Reports from Quartz also said Africa appears not part of the supply priorities of the Pharmaceutical companies producing the foremost Covid-19 vaccines. While Pfizer-BioNTech has offered to supply just 50 million Covid-19 vaccines to Africa starting from March to the end of this year, Moderna and AstraZeneca have not yet allocated supplies for Africa. AstraZeneca directed the African Union (AU) to negotiate with the Serum Institute of India for its vaccine to see if they can get a deal. Serum Institute of India has earlier obtained the license to produce the AstraZeneca vaccine.
The Quartz report said most African countries mainly relied on the COVAX co-financing public-private facility backed by the Bill & Melinda Gates Foundation to enable rapid and equitable access to Covid-19 vaccines for lower income countries. The facility promised access to vaccines for up to 20% of participating countries’ population with an initial supply beginning in the first quarter of the year to immunize 3% of their population. However, COVAX is underfunded, and these countries must look for other avenues to access more doses to vaccinate the 50% of their population in order to reach immunity.
Since the beginning of the pandemic, several countries around the world have been making efforts to facilitate local vaccine development, clinical trials, and some had made upfront payments for vaccines to encourage early production. Outside of South Africa, most African economies have played too little or no role at all in the development of Covid-19 vaccines and had likewise made little or effort to secure vaccines while other economies around the world were doing so.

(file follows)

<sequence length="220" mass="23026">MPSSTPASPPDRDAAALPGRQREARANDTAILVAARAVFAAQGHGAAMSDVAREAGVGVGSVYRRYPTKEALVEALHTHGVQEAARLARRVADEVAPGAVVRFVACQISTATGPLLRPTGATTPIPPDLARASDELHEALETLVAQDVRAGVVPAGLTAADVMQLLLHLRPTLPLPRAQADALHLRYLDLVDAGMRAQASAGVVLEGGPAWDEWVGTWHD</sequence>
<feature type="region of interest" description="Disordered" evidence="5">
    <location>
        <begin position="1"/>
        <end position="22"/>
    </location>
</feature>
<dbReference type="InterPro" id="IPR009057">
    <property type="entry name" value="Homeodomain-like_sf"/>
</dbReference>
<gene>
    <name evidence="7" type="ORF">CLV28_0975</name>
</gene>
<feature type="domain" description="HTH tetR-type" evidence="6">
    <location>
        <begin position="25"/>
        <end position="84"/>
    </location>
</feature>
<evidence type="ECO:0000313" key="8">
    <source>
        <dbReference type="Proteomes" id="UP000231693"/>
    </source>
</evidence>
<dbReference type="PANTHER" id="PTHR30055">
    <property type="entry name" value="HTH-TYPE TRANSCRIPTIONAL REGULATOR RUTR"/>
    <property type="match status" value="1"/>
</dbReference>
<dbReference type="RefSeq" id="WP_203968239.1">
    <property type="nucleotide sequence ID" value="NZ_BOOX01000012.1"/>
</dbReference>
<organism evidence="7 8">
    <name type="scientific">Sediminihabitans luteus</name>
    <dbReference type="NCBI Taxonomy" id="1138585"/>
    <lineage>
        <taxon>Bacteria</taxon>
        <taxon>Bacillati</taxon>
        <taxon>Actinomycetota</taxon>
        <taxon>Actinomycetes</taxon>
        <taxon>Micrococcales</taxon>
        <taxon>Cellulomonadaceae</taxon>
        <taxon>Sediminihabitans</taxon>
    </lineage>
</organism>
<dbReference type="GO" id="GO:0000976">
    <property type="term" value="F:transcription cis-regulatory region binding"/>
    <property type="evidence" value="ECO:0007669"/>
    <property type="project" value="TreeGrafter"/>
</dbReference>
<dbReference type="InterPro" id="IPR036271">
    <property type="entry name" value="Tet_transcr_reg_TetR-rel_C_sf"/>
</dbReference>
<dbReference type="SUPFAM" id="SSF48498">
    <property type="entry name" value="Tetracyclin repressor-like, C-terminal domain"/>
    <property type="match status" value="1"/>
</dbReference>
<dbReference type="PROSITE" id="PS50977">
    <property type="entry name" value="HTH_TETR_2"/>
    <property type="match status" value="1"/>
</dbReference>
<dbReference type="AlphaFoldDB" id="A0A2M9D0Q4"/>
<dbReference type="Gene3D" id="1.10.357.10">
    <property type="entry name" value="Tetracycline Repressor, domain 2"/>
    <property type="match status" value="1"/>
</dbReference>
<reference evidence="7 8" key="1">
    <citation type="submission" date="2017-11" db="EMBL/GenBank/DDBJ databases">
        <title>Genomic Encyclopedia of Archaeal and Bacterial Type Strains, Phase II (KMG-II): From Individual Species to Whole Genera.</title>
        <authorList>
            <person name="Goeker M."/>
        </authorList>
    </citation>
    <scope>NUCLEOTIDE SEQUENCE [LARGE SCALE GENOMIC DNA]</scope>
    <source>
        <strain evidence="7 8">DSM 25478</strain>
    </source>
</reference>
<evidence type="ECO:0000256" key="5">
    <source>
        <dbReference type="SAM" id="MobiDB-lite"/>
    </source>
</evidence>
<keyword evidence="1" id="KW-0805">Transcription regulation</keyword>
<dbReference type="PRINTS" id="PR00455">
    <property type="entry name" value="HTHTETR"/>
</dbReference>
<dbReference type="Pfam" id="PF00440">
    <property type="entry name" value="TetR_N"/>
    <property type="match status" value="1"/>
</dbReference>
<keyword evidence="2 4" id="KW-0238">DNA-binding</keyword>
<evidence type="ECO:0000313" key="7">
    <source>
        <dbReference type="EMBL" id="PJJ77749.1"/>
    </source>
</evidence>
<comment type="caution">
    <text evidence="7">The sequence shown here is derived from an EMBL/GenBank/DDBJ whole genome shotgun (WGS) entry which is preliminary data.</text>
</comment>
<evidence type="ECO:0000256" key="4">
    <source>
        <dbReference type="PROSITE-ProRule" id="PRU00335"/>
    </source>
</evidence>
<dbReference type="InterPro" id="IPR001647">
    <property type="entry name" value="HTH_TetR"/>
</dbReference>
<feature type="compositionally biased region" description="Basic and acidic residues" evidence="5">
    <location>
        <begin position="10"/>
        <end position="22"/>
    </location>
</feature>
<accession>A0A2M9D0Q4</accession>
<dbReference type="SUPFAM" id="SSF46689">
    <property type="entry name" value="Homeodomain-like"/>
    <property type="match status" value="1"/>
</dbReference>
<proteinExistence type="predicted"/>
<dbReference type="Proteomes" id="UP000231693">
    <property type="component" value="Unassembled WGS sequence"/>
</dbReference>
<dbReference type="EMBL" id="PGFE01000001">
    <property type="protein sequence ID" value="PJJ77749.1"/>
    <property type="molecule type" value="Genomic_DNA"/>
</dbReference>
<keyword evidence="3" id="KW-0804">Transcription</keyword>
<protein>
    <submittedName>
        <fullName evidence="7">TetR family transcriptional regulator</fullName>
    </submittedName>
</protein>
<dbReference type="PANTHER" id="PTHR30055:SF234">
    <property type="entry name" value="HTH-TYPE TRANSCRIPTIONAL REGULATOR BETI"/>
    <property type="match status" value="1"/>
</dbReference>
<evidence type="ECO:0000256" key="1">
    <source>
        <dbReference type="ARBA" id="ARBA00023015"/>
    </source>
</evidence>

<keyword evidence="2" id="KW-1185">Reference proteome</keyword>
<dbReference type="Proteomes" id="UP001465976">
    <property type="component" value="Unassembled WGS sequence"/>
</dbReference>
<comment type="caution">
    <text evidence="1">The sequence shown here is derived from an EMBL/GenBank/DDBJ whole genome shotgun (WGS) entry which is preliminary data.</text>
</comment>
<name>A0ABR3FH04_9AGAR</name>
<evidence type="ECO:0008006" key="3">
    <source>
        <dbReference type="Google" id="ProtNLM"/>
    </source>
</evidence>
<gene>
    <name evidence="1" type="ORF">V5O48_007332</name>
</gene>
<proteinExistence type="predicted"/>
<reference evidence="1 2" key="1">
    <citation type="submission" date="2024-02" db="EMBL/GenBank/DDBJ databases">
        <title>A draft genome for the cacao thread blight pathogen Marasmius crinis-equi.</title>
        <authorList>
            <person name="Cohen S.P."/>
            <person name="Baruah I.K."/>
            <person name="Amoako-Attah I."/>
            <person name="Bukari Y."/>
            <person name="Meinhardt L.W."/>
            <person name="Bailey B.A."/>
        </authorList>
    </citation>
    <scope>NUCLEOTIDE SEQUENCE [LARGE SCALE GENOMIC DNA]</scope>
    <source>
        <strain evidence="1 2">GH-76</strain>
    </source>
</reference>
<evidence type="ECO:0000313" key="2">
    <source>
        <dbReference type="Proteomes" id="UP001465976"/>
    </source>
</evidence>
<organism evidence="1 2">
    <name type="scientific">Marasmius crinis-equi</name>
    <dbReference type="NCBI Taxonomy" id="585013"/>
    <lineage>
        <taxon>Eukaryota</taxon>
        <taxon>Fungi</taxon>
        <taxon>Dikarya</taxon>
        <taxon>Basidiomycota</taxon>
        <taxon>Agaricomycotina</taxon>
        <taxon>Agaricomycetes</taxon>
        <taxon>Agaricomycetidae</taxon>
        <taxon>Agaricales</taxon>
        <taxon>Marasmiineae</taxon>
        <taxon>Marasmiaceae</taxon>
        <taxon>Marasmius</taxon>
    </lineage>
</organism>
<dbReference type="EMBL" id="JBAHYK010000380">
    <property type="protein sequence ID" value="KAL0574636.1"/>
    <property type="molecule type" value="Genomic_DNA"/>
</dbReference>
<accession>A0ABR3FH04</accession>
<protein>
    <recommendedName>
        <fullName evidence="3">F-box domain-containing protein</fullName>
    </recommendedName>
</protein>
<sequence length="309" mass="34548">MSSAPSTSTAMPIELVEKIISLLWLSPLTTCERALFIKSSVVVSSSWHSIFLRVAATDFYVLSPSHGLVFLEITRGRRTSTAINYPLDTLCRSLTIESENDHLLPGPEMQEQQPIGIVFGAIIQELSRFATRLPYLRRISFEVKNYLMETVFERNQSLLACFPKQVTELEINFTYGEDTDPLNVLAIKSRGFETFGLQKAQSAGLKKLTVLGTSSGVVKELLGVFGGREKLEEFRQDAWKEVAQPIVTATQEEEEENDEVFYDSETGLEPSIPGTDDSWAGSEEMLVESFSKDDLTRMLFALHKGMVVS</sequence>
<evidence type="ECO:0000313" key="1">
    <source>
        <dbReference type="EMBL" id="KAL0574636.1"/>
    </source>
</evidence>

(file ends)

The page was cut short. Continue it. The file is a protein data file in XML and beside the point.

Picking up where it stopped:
For instance, a globally respected genomic and infectious disease laboratory in Nigeria announced the development of a Covid-19 vaccine in September that is 90% effective against the virus in the preclinical trial but it has not been able to carry out clinical trials due to lack of support and funding.
While Kenya recently announced that through the COVAX facility, it ordered 24 million doses of the AstraZeneca vaccine, with supply expected to start arriving in the second week of next month, several African countries are opting for vaccines from India, Russia, and China. This is despite skepticism about the vaccines from Russia and China in particular. Both countries rolled out their vaccines without phase 3 clinical trial results that confirm the vaccine effectiveness.
South Africa said it made a deal with Serum Institute India and will be getting 1.5 million doses of AstraZeneca vaccine for its health workers starting this month. The country, which is going is also in talks with Russia and China to procure vaccines. Currently, Guinea is testing the Russian vaccine, Sputnik V and has ordered 2 million doses.